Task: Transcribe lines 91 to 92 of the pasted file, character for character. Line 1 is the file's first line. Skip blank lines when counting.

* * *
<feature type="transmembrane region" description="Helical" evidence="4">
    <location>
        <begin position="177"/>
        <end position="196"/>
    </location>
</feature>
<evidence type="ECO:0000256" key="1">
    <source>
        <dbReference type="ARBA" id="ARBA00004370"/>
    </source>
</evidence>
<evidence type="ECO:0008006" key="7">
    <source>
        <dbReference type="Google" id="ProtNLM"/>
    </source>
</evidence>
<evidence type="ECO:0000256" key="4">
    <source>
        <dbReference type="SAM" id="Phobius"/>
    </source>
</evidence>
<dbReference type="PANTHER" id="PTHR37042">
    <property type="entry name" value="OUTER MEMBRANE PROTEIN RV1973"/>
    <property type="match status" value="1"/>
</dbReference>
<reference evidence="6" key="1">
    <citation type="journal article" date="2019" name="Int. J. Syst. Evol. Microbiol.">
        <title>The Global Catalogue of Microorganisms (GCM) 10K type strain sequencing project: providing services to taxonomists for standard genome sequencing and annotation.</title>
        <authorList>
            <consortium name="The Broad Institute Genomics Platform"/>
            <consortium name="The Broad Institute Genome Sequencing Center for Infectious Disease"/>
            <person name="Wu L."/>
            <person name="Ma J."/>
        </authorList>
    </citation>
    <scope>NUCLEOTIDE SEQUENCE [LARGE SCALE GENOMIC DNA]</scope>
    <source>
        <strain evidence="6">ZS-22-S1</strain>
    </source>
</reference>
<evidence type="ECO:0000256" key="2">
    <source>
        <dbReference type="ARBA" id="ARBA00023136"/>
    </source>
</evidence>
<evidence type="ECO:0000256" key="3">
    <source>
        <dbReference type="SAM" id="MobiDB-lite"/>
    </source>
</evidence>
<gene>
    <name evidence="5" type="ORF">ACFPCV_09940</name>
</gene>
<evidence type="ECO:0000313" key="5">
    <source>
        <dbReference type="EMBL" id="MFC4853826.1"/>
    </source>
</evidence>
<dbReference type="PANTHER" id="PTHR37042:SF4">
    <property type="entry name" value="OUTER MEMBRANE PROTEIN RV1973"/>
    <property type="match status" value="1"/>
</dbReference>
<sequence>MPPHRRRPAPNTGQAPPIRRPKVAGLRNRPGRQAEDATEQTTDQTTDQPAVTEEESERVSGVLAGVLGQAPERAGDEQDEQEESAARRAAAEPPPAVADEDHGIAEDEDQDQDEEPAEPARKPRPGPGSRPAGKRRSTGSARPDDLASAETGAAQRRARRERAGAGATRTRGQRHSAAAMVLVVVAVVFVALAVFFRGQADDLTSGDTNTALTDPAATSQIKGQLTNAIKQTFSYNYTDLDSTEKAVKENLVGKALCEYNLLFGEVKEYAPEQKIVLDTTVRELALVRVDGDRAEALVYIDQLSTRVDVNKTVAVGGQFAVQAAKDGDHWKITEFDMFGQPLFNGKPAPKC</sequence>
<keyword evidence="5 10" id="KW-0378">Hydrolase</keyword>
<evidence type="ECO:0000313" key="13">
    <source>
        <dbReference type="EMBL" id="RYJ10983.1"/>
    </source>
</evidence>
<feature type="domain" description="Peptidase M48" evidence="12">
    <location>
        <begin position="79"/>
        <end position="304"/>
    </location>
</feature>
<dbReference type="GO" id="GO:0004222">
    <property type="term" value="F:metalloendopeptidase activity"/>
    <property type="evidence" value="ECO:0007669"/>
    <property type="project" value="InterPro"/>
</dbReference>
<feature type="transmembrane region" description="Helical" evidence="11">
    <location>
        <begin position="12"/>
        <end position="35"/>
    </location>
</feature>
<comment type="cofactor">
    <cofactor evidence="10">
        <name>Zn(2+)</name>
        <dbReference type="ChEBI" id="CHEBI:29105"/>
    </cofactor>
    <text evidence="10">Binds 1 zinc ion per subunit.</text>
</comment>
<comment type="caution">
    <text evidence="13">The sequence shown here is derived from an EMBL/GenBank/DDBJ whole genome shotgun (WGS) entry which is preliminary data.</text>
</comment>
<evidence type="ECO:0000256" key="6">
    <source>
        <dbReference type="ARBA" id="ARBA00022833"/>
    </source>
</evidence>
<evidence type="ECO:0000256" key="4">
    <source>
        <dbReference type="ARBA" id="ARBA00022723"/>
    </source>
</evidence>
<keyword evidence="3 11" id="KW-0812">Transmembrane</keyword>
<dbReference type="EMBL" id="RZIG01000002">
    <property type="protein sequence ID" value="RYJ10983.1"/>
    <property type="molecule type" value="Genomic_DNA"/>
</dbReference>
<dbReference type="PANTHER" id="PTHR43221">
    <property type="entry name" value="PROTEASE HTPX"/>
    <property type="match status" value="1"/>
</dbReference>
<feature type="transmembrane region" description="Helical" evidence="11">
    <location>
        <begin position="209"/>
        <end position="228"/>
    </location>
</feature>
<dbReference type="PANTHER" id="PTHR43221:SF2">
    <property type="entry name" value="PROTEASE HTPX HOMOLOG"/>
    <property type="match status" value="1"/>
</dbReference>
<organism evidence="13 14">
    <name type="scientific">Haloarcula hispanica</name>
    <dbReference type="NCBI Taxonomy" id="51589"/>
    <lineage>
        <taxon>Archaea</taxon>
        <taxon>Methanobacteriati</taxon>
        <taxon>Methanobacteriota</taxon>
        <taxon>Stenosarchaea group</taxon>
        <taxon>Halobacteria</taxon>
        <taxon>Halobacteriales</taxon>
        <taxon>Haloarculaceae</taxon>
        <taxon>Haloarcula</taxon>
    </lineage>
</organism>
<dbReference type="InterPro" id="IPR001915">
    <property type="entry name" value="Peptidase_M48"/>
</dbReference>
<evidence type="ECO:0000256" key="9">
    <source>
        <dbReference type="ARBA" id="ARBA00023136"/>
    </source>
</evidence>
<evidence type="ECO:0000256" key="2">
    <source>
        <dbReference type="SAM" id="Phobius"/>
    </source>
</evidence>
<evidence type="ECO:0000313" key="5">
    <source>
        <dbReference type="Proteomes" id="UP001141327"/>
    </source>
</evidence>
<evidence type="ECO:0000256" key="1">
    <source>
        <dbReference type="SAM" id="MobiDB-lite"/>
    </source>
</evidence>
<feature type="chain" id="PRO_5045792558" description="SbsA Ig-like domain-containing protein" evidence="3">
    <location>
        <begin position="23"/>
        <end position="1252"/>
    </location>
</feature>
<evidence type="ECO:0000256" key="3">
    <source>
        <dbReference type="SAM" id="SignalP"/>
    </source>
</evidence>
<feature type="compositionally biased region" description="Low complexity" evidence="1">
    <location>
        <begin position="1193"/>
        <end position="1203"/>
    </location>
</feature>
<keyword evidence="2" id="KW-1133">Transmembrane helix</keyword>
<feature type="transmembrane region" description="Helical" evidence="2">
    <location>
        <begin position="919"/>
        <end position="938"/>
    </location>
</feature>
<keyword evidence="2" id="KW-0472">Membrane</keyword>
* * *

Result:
    </cofactor>
    <text evidence="10">Binds 1 zinc ion per subunit.</text>